Model Library Overview

Component, Context, and Manufacturing Model Library (C2M2L) Technologies

The trade space exploration and design analysis tools as well as the manufacturability feedback and foundry configuration tools both require a comprehensive set of component, context, and manufacturing model libraries as a foundation. The development of these libraries enabled designers to swiftly consider multiple design iterations and evaluate them in a semi-automated manner via the design (META) and manufacturing (iFAB ) tool chains. Design configurations that meet the program cost, timing, and performance objectives will emerge and progress so that incrementally higher levels of analysis can be used to select the design that optimally meets the stated requirements.

The component models developed to support the AVM tool chain consist of much more than geometric CAD data; they contain data describing cyber-physical behavior, material properties, interface constructs and procurement/manufacturing capability in addition to component geometry. The component models have the ability to be composed into complex assemblies such that aggregate behaviors are defined by the component models from which they are composed. In order to facilitate the creation and exploration of broad design spaces, a component model library must contain multiple instances of each component type (e.g., 15 engine variants, 12 transmission variants, 6 drive shafts) with representations across all relevant physical and cyber domains. The designer can then select appropriate components from specific part-class libraries or even have the CyPhy design tools consider multiple or all options from a part-class library to automatically form a design trade space.

The AVM program worked to instantiate a vision where the performance of a system could be validated with comprehensive modeling and simulation to result in a credible, predictably correct system design. Using the CyPhy design tools, system designs composed of models from the component model library can be virtually tested through simulation using context models that simulate the real world conditions that the system would encounter in operation. To support the Mobility & Chassis design exercise, the context model library spanned multiple environments (atmospheric, land and aquatic) with nine context categories identified for modeling, representing 33 specific environmental conditions related to IFV requirements. The context model library was significantly expanded to enable blast, ballistic impact, human factors and transportability analysis to support a second design exercise focused on the structural integrity of an amphibious IFV. The revolutionary benefit to the AVM approach is that complex systems can be conceived and virtually tested in a matter of months as opposed to years using conventional approaches.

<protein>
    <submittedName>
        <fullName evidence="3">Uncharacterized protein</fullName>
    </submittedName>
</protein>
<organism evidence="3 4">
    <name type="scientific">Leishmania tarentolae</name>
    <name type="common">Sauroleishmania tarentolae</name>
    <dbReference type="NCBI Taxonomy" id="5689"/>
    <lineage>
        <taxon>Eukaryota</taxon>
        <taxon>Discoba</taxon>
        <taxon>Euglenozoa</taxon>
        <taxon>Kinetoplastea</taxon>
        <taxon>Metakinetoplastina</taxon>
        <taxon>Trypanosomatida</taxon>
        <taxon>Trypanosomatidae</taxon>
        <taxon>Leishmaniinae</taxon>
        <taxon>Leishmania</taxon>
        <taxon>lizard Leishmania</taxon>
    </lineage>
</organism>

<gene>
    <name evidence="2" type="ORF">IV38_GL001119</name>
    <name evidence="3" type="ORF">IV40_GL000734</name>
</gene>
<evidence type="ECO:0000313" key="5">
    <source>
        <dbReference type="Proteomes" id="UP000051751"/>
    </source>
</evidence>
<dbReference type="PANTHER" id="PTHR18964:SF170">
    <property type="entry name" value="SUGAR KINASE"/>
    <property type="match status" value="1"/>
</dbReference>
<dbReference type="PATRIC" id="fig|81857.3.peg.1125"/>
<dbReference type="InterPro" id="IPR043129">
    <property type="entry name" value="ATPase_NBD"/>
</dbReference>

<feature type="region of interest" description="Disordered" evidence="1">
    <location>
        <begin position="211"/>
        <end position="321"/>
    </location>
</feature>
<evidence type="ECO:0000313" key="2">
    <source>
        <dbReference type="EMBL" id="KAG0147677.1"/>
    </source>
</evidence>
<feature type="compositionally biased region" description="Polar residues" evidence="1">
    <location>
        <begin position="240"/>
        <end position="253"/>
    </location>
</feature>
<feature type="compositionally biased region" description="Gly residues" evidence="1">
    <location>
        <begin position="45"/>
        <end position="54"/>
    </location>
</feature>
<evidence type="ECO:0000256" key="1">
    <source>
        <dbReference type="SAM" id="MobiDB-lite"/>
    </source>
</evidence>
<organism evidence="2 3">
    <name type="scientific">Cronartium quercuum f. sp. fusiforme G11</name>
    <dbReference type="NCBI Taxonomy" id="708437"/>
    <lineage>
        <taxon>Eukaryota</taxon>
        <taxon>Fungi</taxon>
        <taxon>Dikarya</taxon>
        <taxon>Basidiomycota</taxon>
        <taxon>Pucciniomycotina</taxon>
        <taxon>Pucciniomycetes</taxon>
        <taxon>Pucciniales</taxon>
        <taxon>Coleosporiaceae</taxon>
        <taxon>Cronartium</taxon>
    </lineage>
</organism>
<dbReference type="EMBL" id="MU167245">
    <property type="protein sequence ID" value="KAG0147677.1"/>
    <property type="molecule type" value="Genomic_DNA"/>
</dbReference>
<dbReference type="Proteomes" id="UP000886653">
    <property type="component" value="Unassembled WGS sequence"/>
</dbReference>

The AVM vision also called for nearly automated assessment and feedback of design manufacturability based on the modeled capabilities of the network of manufacturing facilities within the iFAB Foundry. This Manufacturing Model Library (MML) can be thought of as yet another set of contexts to which designs must be subjected. The MML not only informs manufacturability analysis of designs, but also forms the basis for the iFAB tools that generate human and machine work instructions to manufacture these designs.

In an effort to enable transition, the C2M2L effort not only focused on model library development, but also on establishing and promulgating standards to serve as the basis for future coordinated modeling efforts across a community of interest. The existence of formalized and accepted model standards reduces the risk and up-front investment faced by new entrants who are eager to take advantage of AVM-like capabilities. For the ground vehicle domain component model library, the program established both a part-class structure that logically organizes the vast list of ground vehicle elements down to the numbered part level as well as a generalized model standard for each of the part-classes that defines all the required elements. Thus, generation of a specific commercial variant of a component model (an internal combustion engine, for example) would only require alteration of the generalized engine model standard with performance specifications, geometry and variation data unique to the identified engine.

You can read more about each of the AVM Program Elements by following the corresponding links to the left.

The source code for the tool suite is also available by following the 'FILES' link to the left. There are several versions of the tools available for download and use.

For more information on these programs, please visit the DARPA website.

Note: The views expressed are those of the author(s) and do not reflect the official policy or position of the Department of Defense or the U.S. Government.